By Sarah Mouchet
staff writer 

County celebrates new bike lanes

 

December 9, 2023

Sarah Mouchet.

Supervisor Zack Scrivner cut the ribbon celebrating the new bike lane and shoulder improvements, as the Tehachapi High School Mountain Bike Team and guest speakers held the ribbon up.

On the extraordinarily blustery morning of Nov. 27, as biting winds tore through Tehachapi, Kern County Public Works hosted a ribbon-cutting ceremony on the side of Woodford-Tehachapi Road, courtesy of property owner Ryan Hanzel of Hanzel Enterprises Inc., to celebrate the end of a large repavement project on roads between Highline Road and Valley Boulevard. Attendees of the ceremony included Kern County Supervisor Zack Scrivner, Kern County Public Works Director Josh Champlin, Mojave Highway Patrol Lieutenant Commander Maria Pagano and the Tehachapi High School Mountain Bike Team.

Starting in August of this year, Backes Lane, Schout Road and Woodford-Tehachapi Road, which together connect Highline Road to West Valley Boulevard, underwent a two-and-a-half month shoulder and bike lane repavement project by the county. The new bike lane, finished Nov. 8, greatly improves cyclist and pedestrian safety and will be regularly utilized by Heritage Oaks students and the Tehachapi High School Mountain Bike Team, who were originally slated to give an inaugural 1.5 mile bike ride down the new lane at the ceremony, but were unable to without risk of being blown away.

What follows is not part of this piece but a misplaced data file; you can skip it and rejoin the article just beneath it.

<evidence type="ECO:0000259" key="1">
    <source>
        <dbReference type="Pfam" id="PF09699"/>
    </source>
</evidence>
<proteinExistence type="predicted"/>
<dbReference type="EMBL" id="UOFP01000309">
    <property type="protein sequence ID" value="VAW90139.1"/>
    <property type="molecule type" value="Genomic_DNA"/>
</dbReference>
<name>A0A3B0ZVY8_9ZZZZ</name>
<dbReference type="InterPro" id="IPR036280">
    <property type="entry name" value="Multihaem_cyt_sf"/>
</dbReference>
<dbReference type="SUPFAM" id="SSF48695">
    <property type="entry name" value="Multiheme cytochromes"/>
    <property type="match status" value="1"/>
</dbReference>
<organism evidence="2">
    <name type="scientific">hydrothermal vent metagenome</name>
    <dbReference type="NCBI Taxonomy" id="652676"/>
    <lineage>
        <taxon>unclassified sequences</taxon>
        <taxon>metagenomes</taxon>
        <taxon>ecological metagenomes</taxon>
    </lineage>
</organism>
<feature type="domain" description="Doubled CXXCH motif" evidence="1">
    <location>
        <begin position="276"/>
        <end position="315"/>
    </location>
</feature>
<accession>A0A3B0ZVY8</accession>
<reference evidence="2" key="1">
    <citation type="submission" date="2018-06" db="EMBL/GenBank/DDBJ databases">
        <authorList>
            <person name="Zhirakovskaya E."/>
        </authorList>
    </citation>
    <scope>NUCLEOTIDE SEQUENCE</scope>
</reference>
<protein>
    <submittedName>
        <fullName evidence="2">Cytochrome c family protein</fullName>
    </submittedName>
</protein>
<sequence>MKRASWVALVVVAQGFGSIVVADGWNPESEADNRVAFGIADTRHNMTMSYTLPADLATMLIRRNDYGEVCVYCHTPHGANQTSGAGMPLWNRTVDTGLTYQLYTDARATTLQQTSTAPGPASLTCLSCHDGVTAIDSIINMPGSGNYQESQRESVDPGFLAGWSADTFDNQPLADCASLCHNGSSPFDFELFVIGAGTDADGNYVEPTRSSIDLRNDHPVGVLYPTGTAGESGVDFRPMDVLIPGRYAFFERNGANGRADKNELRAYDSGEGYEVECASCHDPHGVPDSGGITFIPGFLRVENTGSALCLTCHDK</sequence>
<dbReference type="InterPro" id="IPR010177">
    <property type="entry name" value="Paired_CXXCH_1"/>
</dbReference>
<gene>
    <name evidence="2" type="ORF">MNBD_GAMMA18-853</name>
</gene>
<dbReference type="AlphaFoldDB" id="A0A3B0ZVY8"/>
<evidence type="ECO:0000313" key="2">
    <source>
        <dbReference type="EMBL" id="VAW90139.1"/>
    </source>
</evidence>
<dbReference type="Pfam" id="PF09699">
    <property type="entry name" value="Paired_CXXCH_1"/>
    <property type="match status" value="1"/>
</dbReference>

Lt. Pagano gave a speech about cycling safety. Through bouts of gusty winds, she reminded the crowd that bikes are considered vehicles and must adhere to all traffic laws, including stopping at signals and stop signs. She also gave tips on riding safely, like using hand signals when turning and always wearing helmets and reflective clothing when on your bike.

As a fine layer of dust began to build on ceremony attendees, Kern County Public Works Director Josh Champlin shared the positive environmental impacts of the paving project. The new pavement will keep a whopping one thousand pounds of dust from being kicked up into the air by Tehachapi's violent gales each year. In fact, the nearly two-million dollar project was mostly funded by a CMAQ (congestion, mitigation and air quality improvement) fund run by the California Air Resources Board.

Although the mountain bike team was unable to perform the inaugural ride down the 1.5-mile strip of repaved roads, they did hold the ribbon up as Supervisor Scrivner performed the ribbon-cutting. To close the ceremony, the mountain bike team coaches braved the wind to perform a small celebratory one-block ride down the new lane.

 
 

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